Whether you’re talking about central air, window air-conditioning units, or a minisplit system, there are two standards that measure cooling efficiency. The seasonal energy efficiency ratio (SEER) indicates the relative amount of energy needed to provide a specific cooling output. The energy efficiency ratio (EER) is defined as “the steady-state rate of heat energy removal in Btu (e.g., cooling capacity) by the equipment, divided by the steady-state rate of energy input to the equipment in watts.” The higher the ratio, the less the unit will cost to operate.
Bob Lange, owner of Guardian Heating and Cooling in Chicago, believes the EER ratings are a better indicator of cooling efficiency. “The SEER number is the best-case scenario, tested at low humidity,” he says.
If you attempt to compare SEER and EER, the Energy Star program suggests that an SEER of 14.5 for a central air system is roughly equivalent to an EER of 12 for a minisplit system.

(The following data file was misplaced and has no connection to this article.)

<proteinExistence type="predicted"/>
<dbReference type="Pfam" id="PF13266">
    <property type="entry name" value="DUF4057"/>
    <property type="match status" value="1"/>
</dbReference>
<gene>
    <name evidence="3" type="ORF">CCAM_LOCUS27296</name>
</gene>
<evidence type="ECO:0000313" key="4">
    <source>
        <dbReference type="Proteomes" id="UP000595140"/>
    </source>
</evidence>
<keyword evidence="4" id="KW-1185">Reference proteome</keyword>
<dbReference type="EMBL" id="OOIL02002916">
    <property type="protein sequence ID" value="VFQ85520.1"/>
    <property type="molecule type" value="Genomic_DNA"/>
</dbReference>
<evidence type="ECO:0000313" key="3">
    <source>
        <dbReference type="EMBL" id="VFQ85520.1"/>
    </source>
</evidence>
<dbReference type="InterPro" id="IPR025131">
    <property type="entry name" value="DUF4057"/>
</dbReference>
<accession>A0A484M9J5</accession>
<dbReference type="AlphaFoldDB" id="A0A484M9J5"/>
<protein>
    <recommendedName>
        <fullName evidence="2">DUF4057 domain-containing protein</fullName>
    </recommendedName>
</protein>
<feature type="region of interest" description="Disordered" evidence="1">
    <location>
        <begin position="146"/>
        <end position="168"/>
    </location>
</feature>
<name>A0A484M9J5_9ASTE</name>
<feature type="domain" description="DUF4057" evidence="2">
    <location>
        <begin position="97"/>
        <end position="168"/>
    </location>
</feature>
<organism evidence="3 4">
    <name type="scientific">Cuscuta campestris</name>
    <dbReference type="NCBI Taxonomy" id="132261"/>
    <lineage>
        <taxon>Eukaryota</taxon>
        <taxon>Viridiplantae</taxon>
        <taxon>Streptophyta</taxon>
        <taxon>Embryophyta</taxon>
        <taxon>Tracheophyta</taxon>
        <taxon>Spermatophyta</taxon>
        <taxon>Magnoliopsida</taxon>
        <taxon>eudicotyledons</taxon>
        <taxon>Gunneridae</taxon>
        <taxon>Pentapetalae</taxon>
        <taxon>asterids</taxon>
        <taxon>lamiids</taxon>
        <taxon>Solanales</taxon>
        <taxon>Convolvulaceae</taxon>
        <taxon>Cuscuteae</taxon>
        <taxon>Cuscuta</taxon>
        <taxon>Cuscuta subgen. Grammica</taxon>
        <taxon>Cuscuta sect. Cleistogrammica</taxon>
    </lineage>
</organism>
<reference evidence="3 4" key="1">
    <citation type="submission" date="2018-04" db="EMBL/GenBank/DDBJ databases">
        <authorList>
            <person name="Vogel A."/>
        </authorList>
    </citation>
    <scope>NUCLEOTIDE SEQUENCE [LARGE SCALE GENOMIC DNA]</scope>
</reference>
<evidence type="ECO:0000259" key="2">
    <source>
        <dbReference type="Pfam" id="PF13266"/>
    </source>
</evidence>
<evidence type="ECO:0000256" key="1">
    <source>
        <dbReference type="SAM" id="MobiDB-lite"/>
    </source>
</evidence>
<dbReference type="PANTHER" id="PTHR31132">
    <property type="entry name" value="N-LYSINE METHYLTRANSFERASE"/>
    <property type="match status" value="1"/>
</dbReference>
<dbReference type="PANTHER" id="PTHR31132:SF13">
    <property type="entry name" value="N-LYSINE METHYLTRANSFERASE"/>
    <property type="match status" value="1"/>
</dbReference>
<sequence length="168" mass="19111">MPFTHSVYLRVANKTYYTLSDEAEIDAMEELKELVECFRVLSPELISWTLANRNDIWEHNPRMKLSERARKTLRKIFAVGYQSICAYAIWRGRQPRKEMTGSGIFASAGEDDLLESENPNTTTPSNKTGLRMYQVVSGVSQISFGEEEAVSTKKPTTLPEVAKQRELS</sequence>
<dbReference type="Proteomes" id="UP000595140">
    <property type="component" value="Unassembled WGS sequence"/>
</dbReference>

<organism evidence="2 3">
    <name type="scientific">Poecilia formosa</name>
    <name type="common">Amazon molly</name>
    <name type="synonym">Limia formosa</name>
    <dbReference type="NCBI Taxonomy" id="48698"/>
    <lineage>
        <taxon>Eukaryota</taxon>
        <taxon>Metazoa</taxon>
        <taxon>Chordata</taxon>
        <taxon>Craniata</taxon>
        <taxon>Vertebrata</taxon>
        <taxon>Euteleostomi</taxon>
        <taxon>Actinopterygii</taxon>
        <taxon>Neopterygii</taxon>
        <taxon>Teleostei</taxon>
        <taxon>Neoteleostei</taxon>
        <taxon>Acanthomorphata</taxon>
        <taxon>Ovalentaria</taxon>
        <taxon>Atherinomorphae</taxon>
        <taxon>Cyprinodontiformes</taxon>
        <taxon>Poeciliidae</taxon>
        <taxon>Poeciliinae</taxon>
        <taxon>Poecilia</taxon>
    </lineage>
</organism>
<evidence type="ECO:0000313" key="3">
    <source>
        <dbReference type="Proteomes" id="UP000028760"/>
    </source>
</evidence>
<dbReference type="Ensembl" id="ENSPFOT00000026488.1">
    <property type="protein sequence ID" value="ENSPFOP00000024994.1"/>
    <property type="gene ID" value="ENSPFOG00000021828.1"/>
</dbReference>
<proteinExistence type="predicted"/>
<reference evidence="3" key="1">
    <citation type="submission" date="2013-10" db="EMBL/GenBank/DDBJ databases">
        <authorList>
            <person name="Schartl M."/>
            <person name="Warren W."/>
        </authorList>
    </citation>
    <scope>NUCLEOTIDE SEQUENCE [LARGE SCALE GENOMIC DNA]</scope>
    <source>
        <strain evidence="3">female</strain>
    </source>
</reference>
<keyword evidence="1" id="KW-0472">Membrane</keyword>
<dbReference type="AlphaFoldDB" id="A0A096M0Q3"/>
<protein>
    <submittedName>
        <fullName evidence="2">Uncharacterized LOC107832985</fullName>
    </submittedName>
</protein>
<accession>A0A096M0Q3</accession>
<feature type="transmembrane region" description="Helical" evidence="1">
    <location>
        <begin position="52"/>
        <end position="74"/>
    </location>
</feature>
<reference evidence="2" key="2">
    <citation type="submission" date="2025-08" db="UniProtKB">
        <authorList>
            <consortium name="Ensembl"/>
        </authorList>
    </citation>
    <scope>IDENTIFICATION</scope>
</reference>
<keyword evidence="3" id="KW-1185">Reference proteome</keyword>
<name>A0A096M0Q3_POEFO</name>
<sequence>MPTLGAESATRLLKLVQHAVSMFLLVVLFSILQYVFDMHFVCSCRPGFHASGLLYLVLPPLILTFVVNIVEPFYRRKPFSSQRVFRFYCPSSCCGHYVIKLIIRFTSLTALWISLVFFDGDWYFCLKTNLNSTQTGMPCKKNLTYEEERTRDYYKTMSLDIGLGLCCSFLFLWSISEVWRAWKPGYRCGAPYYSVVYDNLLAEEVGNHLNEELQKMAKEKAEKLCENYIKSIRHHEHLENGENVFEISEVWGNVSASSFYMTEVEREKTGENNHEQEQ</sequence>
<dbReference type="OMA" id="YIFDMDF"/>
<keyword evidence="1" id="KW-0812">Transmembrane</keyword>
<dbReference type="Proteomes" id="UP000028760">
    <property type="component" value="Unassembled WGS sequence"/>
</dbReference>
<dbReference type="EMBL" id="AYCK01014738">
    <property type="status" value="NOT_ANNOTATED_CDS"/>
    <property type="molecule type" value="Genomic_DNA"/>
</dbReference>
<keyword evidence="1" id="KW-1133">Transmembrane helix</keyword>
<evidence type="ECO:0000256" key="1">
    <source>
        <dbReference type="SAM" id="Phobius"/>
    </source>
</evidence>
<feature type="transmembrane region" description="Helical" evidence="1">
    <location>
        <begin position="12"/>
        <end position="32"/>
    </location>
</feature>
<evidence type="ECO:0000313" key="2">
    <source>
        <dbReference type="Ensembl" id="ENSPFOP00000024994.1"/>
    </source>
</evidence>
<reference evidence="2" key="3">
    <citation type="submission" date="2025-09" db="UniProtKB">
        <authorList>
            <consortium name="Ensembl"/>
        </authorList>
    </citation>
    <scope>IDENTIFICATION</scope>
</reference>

The installed cost of a minisplit is more than the cost of a window unit (or units) but lower than central air (considering ductwork). Lange, whose company installs both central air conditioning and minisplit systems, has seen nothing but positive responses from his minisplit customers. “Usually I get very few calls from customers saying how satisfied they are with their [central] air conditioning, but just about every person who has a minisplit installed calls to say how much they enjoy it.”